‘Praewa’ Ordered to Pay 30 Million Baht to Van Crash Victims

Families of those killed in the Dec. 27, 2010 car crash at the Civil Court today.  

BANGKOK — A woman who killed nine people in a 2010 car crash was ordered by a civil court today to pay 30 million baht in compensation to her victims and their families.

Though lower than the 100 million baht sought by the victims’ families, the civil judgment against Orachorn “Praewa” Thephasadin Na Ayudhya was the most significant penalty to date since she was found criminally liable for their deaths.

A father of one of the deceased said he was dissatisfied by the ruling and may appeal the verdict.

“The court only ordered her to pay a third of what we requested. In the opinion of the majority of the victims, the amount is too little,” said police Col. Saran Nilawan, whose 20-year-old daughter was killed in the December 2010 crash. “We respect the court verdict, but our lawyers will meet on Dec. 22 to discuss whether we will appeal the verdict, and if we do, which points we will contest in the appeal.”

Orachorn was 17 and driving illegally when she crashed her car into a public van operating the Thammasat University-Victory Monument route on Dec. 27, 2010. The impact sent the van plummeting from the raised road, killing nine people, including four students, four academics, and the van’s driver.

In today’s verdict, the Civil Court ordered Orachorn to pay a total of 30 million baht in compensation to 28 people, including those injured in the crash and families of the deceased. Compensations range from 4,000 to 1.8 million baht per person, with an interest rate of 7.5 per year.

Orachorn was not in court today to hear the judgment. Her lawyer declined to answer questions.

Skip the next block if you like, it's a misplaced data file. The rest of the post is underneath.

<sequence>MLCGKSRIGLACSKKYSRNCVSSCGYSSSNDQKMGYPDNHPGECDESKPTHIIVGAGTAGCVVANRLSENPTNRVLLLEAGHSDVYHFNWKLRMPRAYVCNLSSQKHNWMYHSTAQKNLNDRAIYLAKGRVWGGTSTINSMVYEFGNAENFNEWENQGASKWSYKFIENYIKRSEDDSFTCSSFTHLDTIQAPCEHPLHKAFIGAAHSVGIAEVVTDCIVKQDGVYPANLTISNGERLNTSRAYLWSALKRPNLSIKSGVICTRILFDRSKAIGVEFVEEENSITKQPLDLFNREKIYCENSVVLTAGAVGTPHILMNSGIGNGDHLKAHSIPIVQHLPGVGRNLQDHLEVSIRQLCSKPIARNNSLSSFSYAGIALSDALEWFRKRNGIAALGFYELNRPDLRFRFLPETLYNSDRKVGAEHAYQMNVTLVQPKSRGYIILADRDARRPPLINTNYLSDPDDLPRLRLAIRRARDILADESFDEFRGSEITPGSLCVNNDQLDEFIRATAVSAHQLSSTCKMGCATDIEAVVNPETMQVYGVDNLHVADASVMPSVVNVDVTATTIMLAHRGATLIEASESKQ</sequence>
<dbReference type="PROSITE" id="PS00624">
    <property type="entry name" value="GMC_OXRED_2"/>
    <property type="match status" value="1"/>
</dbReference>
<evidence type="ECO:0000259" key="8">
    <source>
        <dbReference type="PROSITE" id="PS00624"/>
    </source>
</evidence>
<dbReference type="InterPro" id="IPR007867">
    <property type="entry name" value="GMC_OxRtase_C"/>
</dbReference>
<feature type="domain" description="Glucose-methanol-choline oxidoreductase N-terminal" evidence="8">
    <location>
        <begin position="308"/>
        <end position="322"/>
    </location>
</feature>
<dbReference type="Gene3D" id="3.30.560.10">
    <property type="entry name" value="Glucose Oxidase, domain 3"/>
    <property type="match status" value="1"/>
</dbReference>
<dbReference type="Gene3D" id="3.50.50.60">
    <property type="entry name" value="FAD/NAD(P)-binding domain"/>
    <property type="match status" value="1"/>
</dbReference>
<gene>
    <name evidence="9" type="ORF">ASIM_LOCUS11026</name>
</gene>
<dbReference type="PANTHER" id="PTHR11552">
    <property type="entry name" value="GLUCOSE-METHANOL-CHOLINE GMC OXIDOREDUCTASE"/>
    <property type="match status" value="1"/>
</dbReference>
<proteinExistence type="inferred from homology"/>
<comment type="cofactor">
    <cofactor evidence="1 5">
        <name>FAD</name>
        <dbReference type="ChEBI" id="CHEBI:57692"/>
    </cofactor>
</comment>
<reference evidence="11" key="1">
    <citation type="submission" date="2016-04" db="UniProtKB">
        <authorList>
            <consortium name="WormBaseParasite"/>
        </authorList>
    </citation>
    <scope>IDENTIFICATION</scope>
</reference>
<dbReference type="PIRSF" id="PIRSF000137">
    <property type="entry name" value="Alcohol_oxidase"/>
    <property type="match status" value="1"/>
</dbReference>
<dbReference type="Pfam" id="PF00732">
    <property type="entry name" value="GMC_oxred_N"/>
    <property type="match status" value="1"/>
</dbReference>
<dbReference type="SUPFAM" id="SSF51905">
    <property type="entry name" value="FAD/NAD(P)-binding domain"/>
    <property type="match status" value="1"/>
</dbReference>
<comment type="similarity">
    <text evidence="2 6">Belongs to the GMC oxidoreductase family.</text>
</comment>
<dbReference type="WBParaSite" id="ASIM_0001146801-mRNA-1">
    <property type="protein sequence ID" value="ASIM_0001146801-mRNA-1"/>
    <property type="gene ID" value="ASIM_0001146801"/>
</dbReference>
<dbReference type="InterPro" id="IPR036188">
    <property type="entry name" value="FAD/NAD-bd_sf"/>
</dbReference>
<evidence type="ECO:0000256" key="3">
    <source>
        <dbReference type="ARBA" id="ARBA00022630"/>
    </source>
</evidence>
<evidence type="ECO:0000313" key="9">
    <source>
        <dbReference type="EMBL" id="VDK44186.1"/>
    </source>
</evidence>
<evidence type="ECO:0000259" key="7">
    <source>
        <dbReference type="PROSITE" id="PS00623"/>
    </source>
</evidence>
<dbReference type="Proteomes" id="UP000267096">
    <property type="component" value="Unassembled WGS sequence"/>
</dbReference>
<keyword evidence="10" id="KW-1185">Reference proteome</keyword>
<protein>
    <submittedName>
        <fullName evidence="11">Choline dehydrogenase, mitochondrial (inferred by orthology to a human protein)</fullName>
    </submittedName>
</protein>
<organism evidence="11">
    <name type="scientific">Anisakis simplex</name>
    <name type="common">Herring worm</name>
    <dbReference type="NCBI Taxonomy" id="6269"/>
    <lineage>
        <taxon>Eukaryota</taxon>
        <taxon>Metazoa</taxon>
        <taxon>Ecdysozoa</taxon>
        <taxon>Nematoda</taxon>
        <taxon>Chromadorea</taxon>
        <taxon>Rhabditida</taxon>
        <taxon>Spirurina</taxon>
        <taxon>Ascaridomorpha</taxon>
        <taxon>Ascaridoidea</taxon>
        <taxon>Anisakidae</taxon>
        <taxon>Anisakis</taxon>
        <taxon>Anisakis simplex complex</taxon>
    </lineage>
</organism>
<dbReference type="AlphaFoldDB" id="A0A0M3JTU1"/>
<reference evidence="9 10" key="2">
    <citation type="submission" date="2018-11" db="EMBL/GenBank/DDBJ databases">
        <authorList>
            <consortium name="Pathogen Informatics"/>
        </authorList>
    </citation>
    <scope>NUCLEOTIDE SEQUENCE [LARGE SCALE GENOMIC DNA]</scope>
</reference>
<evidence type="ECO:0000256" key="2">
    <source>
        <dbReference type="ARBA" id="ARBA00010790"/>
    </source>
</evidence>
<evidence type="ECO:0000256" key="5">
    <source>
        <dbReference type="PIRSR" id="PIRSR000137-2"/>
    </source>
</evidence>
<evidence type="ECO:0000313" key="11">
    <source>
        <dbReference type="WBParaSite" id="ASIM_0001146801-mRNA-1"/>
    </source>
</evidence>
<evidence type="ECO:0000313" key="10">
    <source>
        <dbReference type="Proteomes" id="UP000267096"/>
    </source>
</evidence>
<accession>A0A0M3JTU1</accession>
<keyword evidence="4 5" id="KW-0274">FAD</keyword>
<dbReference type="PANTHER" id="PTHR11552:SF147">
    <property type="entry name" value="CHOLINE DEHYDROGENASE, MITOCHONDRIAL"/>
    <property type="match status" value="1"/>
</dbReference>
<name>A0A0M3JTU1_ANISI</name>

Read: Supreme Court Rejects Appeal from Underage Motorist Who Killed 9

After the crash, Orachorn was charged with reckless driving leading to deaths and injuries of others and driving without a license. Police said Orachorn was driving her mother’s car when the accident took place. She was also younger than the legal driving age of 18.

Numerous social media users voiced skepticism since the early days of the investigation that the families would receive justice, because of Orachorn’s influential family. Her brother is a famous actor and model, and her uncle and grandfather were high-ranking military commanders. Many Thai media agencies censored Orachorn’s name in their coverage long after she turned 18, lest her family file libel lawsuits.

In August 2012, the court found Orachorn guilty of reckless driving leading to deaths of others, and handed her a three year suspended prison sentence and mandatory community service. She was also barred from driving until she is 25. An appeals court upheld the ruling in April 2014 and increased her suspended sentence to four years.

Suspended sentences are frequently handed down to prominent figures in criminal matters, enabling them to avoid jail time.

Orachorn later appealed the verdict to the Supreme Court, arguing that she had no intention to drive recklessly, but the court dismissed her appeal this year, ending the criminal case and paving way for the victims’ families to sue her for compensation in the Civil Court.

But Saran, the police officer who lost his daughter in the 2010 crash, believes the compensation is unlikely to be paid any time soon, because he heard Orachorn’s lawyer is also preparing to contest the verdict.

“I believe the defendant will file an appeal in order to delay paying the compensation,” Saran told reporters today at the court. “And it’s been five years since the incident, but the defendant’s family has never met with us at all.”

Orachorn and her family could not be immediately reached for comment.